Re-imagining Halloween:

Halloween Kills brings the franchise back but it’s a combination of tricks and treats…


Universal Pictures

Dylan Long, Staff Writer

Horror means a lot to me. One of my favorites has been Halloween from 1978. John Carpenter and Debra Hill crafted an excellent low-key slasher movie that changed the horror genre. Some say that the characterization is a bit flawed, but in my opinion, these characters are really well written. The film also features some of the best music of John Carpenter’s career. So as you can probably tell, I love this movie. Twelve sequels later, my love for the first movie hasn’t changed. No matter how many times some filmmakers ruin the franchise, the character of Michael Myers is a very compelling character. This is a lot scarier than a dream demon that cracks jokes and a little boy with mommy issues. Myers doesn’t have a soul or emotions, he is just a mindless evil who will stop at nothing to murder the citizens of Haddonfield, Illnois. The highs of this character are great, but the lows are extremely low (looking at you, Halloween: The Curse of Michael Myers). 

So, when David Gordon Green and Danny Mcbride came out with Halloween (great title guys), I liked it. The film was a great return after Rob Zombie killed the franchise for almost a decade with the awful Halloween 2. The film had a great score and atmosphere. They also brought back Laurie Strode in an amazing performance, and Michael is extremely scary in his role. The only complaint I had with it was the forced humor. I don’t watch these movies to laugh, I watch them to see the great intensity and progression of the story. There was also a shocking twist that left me speechless.

So when I heard the breathing at the end of David Gordon Green’s film I was very excited to see what they would improve in the 2018 film, while also progressing the story. Three years later and with a lot of delays, here we are: Halloween Kills was released on October 15th and is now available for streaming on NBC’s Peacock streaming service at home.

Halloween Kills takes place seconds after the 2018 film. Laurie, Karen, and Allyson are escaping Laurie’s death trap left for Michael. Firefighters are headed to put out the fire when they accidentally unleash the shape. Three kids from the first movie, Tommy Doyle, Lindsey Wallace, and Lonnie Elam are fed up, so they create a mob against the shape. 

The title clearly applies, as the kills clearly had a lot of thought put into them. If you’re one of those Halloween fans who only cares about the violence, then you’re going to love this movie. The cinematography is also excellent. So many shots are just incredible, and anything with Michael just standing is gorgeous. There was a flashback sequence to 1978, the night he came home, and that movie looks different than movies made nowadays. Somehow though, this flashback sequence looks exactly like the old movie did.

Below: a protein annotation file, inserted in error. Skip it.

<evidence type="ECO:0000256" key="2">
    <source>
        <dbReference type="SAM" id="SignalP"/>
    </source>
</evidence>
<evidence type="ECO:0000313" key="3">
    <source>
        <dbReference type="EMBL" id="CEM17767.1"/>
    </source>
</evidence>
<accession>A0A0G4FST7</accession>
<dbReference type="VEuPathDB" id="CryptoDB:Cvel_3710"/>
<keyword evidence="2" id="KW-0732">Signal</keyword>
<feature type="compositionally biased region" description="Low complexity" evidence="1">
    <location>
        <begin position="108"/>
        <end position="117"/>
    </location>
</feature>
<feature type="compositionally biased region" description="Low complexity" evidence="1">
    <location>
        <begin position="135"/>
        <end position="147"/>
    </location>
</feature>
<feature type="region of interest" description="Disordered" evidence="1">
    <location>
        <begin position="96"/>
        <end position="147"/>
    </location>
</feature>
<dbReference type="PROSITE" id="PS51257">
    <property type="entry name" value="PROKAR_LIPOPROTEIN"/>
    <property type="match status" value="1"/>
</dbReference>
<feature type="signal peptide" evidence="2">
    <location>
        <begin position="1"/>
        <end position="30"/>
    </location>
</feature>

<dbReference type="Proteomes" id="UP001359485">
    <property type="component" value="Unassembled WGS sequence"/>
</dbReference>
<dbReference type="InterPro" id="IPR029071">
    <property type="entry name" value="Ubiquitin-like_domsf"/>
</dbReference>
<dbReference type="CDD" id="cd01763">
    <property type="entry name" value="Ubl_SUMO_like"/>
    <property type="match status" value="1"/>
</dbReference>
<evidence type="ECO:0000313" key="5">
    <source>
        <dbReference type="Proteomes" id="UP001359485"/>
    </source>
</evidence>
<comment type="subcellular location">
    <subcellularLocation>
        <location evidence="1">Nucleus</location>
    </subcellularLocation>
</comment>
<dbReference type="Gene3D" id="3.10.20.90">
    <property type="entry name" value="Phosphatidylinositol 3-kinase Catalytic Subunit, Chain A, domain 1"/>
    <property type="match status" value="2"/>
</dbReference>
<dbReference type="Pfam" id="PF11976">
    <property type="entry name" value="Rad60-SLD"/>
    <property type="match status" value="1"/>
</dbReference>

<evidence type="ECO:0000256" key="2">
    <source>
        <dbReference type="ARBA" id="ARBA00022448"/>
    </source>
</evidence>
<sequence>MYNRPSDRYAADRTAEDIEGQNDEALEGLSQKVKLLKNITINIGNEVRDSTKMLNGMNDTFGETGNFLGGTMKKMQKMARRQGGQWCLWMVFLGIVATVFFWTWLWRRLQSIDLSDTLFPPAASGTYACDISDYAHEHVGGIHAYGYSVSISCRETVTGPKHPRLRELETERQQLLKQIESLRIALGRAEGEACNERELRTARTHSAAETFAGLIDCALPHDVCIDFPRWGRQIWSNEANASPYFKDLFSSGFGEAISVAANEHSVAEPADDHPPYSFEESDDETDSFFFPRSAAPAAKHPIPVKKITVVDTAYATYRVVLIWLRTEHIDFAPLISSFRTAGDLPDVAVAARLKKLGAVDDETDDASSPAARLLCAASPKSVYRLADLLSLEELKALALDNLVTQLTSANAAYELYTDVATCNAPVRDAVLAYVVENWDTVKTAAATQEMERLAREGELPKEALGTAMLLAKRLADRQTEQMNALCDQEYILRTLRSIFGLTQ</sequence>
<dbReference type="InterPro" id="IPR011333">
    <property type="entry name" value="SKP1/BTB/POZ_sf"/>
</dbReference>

Sadly though, I think the writers put the violence before the characters in this one, as the characters just aren’t that interesting to me. In the last movie, the relationship between the three generations of Strodes was really interesting, especially Jaime Lee Curtis. Her performance was really great. Also, Officer Hawkins might’ve been one of my favorites in the franchise. He had an interesting relationship with Michael and Laurie. This movie brings back five people from the original film who came back for this movie. The three I mentioned earlier, and two were a surprise; Sheriff Brackett, and Marion, the nurse, both from the first two. Tommy Doyle puts together a mob against Michael, and this was obviously used to show social commentary about mob mentality. A couple months ago, the newest installment in the Saw franchise came out – spoiler alert, it was awful. Why do you ask? This is because it was heavy on social commentary about cops and police brutality. This completely ruined the movie, making it one of the worst I’ve seen all year. So when I was watching the movie, I got really scared. Thankfully, it doesn’t ruin the whole thing, but it doesn’t help it in making it better. I really don’t need social commentary in my Halloween movies. Also, the writers didn’t have much faith in the audience for this movie. Characters remind you of the fact that Judith Myers was murdered by her little brother in 1963 multiple times. We also know that Michael killed three teenagers in 1978, I don’t need to be reminded of this hundreds of times. Now sure, this is for new fans who don’t know anything about these movies. Then why would they pick this movie to see rather than the other eleven movies in the franchise? This movie suffers from something it didn’t deserve. This film is the middle of the trilogy, and most of the time, these films don’t feel finished. The credits came out of nowhere, and I couldn’t stop saying, “that’s it?”. Hopefully, the ending film next year fixes these problems and makes a nice trilogy of Halloween movies that fans will look back on fondly. For now though, this movie just ends on a cliffhanger and fans will just have to wait.

Overall, the latest installment in one of my favorite horror franchises is in the middle of the road. It isn’t as bad as Resurrection, or as boring as Part Five, but it still isn’t great. The violence is inventive and the movie looks great from a technical standpoint, but sadly, the movie suffers from poor writing. The characterization here needed some work. I’m going to give Halloween Kills three out of five panthers.